In America coaching and self-improvement seems to be part of their wider culture but when you port that over to England, we’ve got that stiff upper lip, Dunkirk spirit no matter how bad things get.
Jeremy Snape, Sporting Edge consultancy
“In America coaching and self-improvement seems to be part of their wider culture but when you port that over to England, we’ve got that stiff upper lip, Dunkirk spirit of no matter how bad things get, you keep your head down and keep driving through,” he says. “We’ve also got that combination of the macho pride of these huge physical specimens who pride themselves on their power and their resilience and if we put 90% of our resources into the physical game, we’ll be the best we can possibly be. That’s outdated thinking.”
“When a performer steps over the line, yes, they take their physicality and those skills that you’ve taught them during the week but the biggest thing they take with them is their mindset. And if you haven’t trained or prepared that in some way then you’re only going to get half the performance out of the player.”
Certainly, when you stick elite sportsmen and women under the glass – and Snape spent much of 2016 working with the England rugby team – it’s not hard to define what makes them the competitors they are.
“Owen Farrell was outstanding certainly, no surprise there,” he says. “His emotional control was amazing; his ability to think rationally under pressure was very special. I wouldn’t say he was overly positive – it’s not too fluffy with Owen – but yes, business-like.”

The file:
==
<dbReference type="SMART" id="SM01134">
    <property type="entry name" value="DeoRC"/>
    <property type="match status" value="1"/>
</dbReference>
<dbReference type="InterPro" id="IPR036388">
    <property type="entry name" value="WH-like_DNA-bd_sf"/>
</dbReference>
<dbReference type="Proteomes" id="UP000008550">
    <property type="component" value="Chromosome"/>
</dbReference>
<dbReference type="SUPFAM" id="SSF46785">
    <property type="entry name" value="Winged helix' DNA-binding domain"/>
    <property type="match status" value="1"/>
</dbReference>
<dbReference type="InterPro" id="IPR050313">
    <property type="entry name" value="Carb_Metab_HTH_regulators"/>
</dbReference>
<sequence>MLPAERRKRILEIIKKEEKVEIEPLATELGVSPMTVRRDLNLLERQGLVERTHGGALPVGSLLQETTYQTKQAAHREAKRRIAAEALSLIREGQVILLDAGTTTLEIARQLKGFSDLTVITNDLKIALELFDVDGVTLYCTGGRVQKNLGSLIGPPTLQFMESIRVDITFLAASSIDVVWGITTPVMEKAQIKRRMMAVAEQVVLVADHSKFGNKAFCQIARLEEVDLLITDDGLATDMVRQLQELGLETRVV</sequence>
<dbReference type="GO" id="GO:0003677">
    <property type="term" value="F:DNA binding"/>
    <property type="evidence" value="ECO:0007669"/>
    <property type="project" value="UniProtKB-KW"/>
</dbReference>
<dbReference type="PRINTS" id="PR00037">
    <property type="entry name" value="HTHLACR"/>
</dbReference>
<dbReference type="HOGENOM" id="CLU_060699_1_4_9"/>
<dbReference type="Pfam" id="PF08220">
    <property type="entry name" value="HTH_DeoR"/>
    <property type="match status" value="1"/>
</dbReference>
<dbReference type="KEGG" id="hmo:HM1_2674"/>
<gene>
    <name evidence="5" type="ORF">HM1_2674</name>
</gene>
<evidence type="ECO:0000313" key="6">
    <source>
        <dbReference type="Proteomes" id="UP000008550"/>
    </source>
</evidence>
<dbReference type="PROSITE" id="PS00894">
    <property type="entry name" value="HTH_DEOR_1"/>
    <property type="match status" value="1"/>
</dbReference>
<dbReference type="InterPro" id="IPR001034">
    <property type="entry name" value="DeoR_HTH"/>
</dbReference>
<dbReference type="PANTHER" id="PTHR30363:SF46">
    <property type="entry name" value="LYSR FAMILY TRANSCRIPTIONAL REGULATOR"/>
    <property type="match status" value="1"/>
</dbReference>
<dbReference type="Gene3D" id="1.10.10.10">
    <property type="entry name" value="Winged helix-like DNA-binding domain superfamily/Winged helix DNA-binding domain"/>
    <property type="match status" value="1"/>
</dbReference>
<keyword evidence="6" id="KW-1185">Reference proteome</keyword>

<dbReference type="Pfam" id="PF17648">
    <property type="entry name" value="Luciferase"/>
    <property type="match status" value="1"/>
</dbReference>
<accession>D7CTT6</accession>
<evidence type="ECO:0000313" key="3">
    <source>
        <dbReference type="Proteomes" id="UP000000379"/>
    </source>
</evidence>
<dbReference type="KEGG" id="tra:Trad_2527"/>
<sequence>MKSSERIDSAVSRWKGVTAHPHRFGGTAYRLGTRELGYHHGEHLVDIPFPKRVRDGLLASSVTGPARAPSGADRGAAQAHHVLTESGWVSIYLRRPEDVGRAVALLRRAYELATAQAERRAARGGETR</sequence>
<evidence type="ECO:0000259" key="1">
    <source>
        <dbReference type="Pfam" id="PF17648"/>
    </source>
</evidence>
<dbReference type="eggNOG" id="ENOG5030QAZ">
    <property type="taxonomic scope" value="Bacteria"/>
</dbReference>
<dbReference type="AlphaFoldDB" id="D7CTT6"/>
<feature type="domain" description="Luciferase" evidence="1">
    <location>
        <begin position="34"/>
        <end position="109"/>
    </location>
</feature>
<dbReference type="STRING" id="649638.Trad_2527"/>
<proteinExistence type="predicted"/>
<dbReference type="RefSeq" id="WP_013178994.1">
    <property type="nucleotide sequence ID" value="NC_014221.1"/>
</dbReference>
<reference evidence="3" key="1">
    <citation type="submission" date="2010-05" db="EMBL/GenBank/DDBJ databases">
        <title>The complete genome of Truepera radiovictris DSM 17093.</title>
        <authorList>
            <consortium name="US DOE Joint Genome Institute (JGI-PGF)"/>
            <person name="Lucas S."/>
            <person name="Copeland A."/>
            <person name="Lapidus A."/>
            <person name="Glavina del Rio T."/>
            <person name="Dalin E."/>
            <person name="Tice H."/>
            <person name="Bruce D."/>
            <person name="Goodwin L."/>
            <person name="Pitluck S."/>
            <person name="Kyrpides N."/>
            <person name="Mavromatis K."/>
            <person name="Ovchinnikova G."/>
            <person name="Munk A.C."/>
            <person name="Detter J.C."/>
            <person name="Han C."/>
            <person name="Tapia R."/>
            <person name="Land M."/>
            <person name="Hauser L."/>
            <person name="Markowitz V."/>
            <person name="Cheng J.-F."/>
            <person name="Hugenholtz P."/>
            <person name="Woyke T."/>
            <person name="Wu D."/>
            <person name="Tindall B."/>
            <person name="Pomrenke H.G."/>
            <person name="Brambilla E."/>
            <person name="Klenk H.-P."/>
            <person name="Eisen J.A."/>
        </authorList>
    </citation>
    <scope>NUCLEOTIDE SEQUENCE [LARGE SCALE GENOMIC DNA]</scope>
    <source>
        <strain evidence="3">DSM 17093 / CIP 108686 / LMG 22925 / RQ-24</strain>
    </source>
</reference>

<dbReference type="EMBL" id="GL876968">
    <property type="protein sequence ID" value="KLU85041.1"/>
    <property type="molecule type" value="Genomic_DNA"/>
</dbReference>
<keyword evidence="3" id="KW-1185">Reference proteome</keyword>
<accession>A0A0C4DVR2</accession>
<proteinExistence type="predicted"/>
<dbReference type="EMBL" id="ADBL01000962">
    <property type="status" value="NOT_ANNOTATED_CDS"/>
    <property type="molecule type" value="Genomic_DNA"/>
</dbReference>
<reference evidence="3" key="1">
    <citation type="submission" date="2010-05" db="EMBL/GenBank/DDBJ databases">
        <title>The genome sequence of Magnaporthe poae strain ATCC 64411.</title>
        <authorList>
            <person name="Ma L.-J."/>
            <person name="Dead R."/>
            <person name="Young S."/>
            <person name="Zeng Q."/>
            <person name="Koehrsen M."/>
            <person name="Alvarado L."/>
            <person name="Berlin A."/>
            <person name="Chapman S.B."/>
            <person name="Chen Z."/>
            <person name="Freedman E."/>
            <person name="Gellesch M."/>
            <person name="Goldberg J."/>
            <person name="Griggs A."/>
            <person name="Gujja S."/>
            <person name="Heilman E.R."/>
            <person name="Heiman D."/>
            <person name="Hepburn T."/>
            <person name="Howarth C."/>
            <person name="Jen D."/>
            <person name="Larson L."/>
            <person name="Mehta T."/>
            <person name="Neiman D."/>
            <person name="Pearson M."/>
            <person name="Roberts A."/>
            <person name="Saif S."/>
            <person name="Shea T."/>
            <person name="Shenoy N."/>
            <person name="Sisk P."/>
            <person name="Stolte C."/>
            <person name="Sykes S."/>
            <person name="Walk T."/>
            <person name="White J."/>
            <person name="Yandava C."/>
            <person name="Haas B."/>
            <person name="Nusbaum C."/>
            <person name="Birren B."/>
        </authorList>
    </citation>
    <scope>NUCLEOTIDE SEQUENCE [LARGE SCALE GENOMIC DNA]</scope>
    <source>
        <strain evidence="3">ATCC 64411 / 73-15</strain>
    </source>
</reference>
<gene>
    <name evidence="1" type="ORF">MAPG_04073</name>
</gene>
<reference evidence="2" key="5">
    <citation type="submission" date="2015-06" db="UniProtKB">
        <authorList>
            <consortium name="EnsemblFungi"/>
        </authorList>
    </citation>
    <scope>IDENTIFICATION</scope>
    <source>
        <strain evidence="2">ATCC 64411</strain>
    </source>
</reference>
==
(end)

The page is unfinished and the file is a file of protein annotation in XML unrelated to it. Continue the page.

“I thought George Ford was impressive; great communicator, work-rate, really high quality, worked well and brought people together and, for me, Maro Itoje was somebody who had that dynamo of being an incredibly quick learner, which again is part of the DNA of a real top performer. His ability to operate at high intensity and keep his cool, most of the time, I thought was really impressive but then after the match too, deconstructing his game, looking for feedback, asking questions.”
Maro Itoje was somebody who had that dynamo of being an incredibly quick learner, which again is part of the DNA of a real top performer.
Jeremy Snape, Sporting Edge consultancy
“The other person at that time whom I had huge respect for in a different way, and this is a way that doesn’t often get talked about, was Chris Robshaw who was the best follower I’ve ever seen in any team; that’s a strange phrase, but to have gone from such a devastating loss in the World Cup as the captain and to take that very personally and then to come back towards the mature part of his career and go again and be incredibly positive and get his job done I just thought that showed a great mental maturity.’
The issue for rugby, in the words of one Test player, is that sports psychology is too often seen as a luxury rather than a necessity, which is why said player funds a psychologist privately out of his own pocket. Not all do likewise or seem to fully appreciate that, to quote the cliché, the body achieves only what the mind believes.
“We see all this talent coming through the academies but really that’s just your ticket to play the game,” says Snape. “Whether you stay there is a completely different thing because you’ve got to play out of position, play with a dodgy hamstring, play when you’ve fallen out with the coach: these are the dynamics that shape the player.’